Phenylketonuria (PKU) is a genetic disorder that is characterized by an inability of the body to utilize the essential amino acid, phenylalanine. Amino acids are the building blocks for body proteins. ‘Essential’ amino acids can only be obtained from the food we eat as our body does not normally produce them. In ‘classic PKU’, the enzyme that breaks down phenylalanine phenylalanine hydroxylase, is completely or nearly completely deficient. This enzyme normally converts phenylalanine to another amino acid, tyrosine.
Without this enzyme, phenylalanine and its breakdown chemicals from other enzyme routes, accumulate in the blood and body tissues. 2. What is the newborn screening process for PKU? Newborn screening is the practice of testing every newborn for certain harmful or potentially fatal disorder’s that aren’t otherwise apparent at birth. It varies by state and is subject to change, especially given advancements in technology. Oregon tests for a different mix of diseases, (according to our just issued NW Regional Newborn Screening Program Practitioner’s Manual): • Hypothyroidism –incidence is 1:4,000.
This is a random rather than a recessive disease; • PHENYLKETONURIA — one out of 10,000 – 15,000 “Caucasian” births (less common in other races) hereditary recessive. • HEMOGLOBINOPATHIES — mainly a screen for sickle cell anemia (SCA). Incidence of 1 out of 400 in African American, lower in other groups; the state wide rate depends on the diversity of the local population… In Oregon it’s about 1 out of 15, 000. Also tests for beta thalassemia, or hemoglobin C. (note — The manual mentions that this is the first screening test which identifies carriers of a trait!
What to do with that information is governed by law (families MUST be informed, information kept confidential, documentation of any refusal of genetic counseling etc) • BIOTINDASE DEFICIENCY — one out of 60,000. • GALACTOSEMIA — two types — incidence is 1:60,000 for galactosemia and 1:150,000 with galactokinase deficiency. Recessively inherited. • MAPLE SYRUP URINE DISEASE (MSUD) –one out of 150,000. If kids born with PKU are put on a special diet right away, they can avoid the developmental delay the condition caused in past generations and lead normal lives.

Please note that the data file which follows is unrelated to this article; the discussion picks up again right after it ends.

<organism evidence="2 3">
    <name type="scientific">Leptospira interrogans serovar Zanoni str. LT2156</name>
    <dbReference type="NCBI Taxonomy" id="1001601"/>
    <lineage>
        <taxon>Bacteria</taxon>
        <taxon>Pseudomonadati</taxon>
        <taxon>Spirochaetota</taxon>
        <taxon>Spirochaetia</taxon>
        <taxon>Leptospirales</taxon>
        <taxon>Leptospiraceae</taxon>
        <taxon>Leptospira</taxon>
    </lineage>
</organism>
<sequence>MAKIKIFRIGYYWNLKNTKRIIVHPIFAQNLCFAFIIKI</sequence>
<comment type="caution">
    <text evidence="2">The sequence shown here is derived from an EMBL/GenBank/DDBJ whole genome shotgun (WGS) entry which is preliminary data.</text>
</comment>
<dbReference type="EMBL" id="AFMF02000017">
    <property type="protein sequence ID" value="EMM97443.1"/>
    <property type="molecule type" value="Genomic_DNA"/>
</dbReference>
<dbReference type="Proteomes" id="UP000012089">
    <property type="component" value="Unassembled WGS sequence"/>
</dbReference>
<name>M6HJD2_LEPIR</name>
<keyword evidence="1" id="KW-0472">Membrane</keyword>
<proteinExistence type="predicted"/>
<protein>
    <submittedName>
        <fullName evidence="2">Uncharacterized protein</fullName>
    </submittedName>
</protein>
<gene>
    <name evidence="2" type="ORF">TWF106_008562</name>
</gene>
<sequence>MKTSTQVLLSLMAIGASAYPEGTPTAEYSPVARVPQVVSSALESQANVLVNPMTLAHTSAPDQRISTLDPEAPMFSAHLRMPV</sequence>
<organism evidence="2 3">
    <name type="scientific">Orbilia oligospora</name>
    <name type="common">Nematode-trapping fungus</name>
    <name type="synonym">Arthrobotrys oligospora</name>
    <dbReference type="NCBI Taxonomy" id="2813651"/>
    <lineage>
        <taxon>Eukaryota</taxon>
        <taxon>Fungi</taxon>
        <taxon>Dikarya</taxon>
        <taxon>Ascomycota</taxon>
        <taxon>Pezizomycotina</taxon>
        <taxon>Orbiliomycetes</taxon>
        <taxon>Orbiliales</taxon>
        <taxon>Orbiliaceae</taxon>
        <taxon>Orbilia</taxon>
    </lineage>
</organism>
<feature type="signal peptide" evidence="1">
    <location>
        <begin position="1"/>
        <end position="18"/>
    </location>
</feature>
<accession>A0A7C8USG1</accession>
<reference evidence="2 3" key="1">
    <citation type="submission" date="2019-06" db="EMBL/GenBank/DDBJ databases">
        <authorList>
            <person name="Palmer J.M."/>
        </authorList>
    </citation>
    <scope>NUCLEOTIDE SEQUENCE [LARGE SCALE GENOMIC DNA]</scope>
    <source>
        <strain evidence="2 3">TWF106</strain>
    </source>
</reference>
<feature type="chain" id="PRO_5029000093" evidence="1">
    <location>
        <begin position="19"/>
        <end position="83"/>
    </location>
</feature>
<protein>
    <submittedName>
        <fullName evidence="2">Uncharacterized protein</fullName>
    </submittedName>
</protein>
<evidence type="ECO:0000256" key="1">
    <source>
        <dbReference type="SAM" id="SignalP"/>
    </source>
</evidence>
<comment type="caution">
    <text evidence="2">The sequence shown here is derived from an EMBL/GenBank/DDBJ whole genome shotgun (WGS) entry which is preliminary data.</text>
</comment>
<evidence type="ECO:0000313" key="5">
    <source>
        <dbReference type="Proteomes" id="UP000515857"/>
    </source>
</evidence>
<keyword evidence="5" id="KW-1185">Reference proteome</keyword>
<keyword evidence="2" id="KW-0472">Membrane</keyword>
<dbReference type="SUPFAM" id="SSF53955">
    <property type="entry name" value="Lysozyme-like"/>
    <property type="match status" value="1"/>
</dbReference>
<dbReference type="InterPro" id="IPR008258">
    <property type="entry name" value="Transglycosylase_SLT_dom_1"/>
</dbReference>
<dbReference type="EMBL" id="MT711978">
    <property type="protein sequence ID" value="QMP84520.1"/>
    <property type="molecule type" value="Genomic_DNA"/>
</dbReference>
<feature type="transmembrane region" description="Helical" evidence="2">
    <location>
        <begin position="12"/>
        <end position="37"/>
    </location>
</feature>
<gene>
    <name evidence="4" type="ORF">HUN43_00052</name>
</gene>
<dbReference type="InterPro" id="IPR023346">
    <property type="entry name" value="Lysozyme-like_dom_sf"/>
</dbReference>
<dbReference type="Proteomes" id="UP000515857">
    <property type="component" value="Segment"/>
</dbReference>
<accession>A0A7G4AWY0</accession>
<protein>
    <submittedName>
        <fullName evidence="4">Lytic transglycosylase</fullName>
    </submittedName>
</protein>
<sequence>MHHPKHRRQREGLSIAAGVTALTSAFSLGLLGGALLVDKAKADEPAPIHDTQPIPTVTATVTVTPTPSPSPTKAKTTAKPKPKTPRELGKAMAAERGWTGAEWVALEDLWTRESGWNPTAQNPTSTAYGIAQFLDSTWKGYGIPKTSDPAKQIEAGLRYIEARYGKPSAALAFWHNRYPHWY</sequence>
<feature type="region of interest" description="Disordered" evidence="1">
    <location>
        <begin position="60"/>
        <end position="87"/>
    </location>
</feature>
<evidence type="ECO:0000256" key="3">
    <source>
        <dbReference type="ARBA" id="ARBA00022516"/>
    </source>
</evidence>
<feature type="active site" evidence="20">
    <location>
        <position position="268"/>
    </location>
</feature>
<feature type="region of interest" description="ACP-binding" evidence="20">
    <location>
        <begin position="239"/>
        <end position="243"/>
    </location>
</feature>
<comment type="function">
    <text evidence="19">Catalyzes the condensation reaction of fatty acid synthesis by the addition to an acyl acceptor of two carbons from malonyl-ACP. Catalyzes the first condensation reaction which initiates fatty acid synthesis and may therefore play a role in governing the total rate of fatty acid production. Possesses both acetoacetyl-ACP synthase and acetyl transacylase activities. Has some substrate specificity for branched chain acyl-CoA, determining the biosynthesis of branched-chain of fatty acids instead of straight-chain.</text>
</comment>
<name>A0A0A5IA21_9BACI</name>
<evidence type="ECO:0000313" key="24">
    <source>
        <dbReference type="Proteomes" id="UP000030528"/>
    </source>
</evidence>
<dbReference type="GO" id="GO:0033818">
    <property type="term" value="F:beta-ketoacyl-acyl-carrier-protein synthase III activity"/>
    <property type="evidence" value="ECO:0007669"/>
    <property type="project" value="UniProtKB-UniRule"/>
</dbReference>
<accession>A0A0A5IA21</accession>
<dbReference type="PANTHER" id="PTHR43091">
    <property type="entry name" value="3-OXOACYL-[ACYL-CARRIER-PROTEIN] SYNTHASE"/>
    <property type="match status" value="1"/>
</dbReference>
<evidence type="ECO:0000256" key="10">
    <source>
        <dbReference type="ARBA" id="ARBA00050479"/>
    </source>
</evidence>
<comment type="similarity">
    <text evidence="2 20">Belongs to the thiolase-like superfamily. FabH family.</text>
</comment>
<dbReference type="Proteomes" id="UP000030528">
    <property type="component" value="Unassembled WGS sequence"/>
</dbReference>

When this disorder is detected early, feeding an infant a special formula low in phenylalanine can prevent mental retardation. A low-phenylalanine diet will need to be followed throughout childhood and adolescence and perhaps into adult life. This diet cuts out all high-protein foods, so people with PKU often need to take a special artificial formula as a nutritional substitute. Incidence: 1 in 10,000 to 25,000. One screening technique, the tandem mass spectrometry (or MS/MS), can screen for more than 20 inherited metabolic disorders with a single drop of blood.
3. Find the metabolic nutrition centers in your area (for every student in the group). Include their address and phone numbers as well as website address if applicable. Center for Nutrition Policy and Promotion 3101 Park Center Drive, 10th Floor Alexandria, VA 22302-1594 Ph: 703-305-7600 Fx: 703-305-3300 MyPyramid: Customer Support and Information Line, [email protected] usda. gov, 1-888-7-PYRAMID (888-779-7264; 8am to 3pm Eastern time, Monday-Friday, closed Federal holidays)
Public Affairs: John Webster, Director of Public Affairs,John. [email protected] usda. gov Website: http://www. cnpp. usda. gov/default. htm Newborn screening centre: Kentucky Newborn Screening Program 275 E. Main St. HS2W-C Frankfort, KY 40621 Phone: (502) 564-3756, ext. 3761 Toll Free: 800-462-6122, ext. 2 Fax: (502) 564-1510 Website: http://chfs. ky. gov/ Reference • Inherited Metabolic Diseases Clinic University of Colorado Health Sciences Center Denver, Colorado 80260 Distributed by: Mead Johnson Nutritionals Evansville, Ill. 47721